The Michigan Engineer News Center

Yasin Abul-Huda receives 2014 NDSEG Fellowship Award

Ph.D. candidate Yasin Abul-Huda received the highly-competitive 2014 NDSEG Fellowship Award.| Short Read

The National Defense Science and Engineering Fellowship (NDSEG) is a highly competitive fellowship, typically with a success rate less than 10%. The award is funded by the Department of Defense, and Yasin Abul-Huda was selected by the Air Force Research Laboratory/ Air Force Office of Scientific Research (AFRL/AFSOR).

The NDSEG Fellowship award duration is three years and begins September 2014. The award will enable Yasin’s work which is focused on studying the effects of nonequilibrium and excited state chemistry on supersonic combustion processes. The work will leverage the University of Michigan’s Hypersonic Expansion Tube Facility that is now operational in the Gas Dynamics Imaging (GDI) Laboratory. The experiments of this study will rely heavily on non-intrusive laser diagnostic methods such as Laser Induced Fluorescence and Laser Absorption Spectroscopy.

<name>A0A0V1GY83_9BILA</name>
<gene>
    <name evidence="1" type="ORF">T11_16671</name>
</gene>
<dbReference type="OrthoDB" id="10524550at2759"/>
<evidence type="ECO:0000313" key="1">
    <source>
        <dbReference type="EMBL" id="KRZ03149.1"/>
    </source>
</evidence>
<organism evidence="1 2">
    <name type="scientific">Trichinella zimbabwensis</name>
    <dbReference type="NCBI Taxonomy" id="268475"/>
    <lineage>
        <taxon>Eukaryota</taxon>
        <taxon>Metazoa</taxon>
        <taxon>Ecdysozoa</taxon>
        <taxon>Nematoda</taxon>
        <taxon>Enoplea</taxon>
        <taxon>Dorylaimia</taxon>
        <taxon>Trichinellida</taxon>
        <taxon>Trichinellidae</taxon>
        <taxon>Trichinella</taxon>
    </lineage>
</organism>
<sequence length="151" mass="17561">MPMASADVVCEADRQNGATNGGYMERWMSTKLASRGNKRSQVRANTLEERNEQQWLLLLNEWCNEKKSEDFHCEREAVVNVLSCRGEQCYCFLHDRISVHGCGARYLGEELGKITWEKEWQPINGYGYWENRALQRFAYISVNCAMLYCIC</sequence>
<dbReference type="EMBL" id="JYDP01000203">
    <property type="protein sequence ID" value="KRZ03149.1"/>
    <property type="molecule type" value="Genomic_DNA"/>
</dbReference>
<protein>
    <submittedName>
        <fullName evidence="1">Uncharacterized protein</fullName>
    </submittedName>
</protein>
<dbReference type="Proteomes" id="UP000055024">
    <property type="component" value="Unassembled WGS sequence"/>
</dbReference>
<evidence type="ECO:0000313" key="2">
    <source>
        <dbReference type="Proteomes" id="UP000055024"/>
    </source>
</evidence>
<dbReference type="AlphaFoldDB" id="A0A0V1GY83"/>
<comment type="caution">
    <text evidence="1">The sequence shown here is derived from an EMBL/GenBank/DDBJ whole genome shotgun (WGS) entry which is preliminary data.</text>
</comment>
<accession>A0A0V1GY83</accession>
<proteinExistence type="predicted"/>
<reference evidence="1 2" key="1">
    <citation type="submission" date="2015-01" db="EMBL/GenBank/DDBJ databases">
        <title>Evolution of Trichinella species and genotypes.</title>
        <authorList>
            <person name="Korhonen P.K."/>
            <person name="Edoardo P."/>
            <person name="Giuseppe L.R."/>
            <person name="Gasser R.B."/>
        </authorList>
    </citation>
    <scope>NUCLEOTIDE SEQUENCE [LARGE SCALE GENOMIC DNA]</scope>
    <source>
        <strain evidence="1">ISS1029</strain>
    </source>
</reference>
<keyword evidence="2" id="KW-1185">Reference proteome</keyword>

Yasin Abul-Huda is a Ph.D. Candidate. His advisor is Mirko Gamba, assistant professor of aerospace engineering.

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Kimberly Johnson
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The electrons absorb laser light and set up “momentum combs” (the hills) spanning the energy valleys within the material (the red line). When the electrons have an energy allowed by the quantum mechanical structure of the material—and also touch the edge of the valley—they emit light. This is why some teeth of the combs are bright and some are dark. By measuring the emitted light and precisely locating its source, the research mapped out the energy valleys in a 2D crystal of tungsten diselenide. Credit: Markus Borsch, Quantum Science Theory Lab, University of Michigan.

Mapping quantum structures with light to unlock their capabilities

Rather than installing new “2D” semiconductors in devices to see what they can do, this new method puts them through their paces with lasers and light detectors. | Medium Read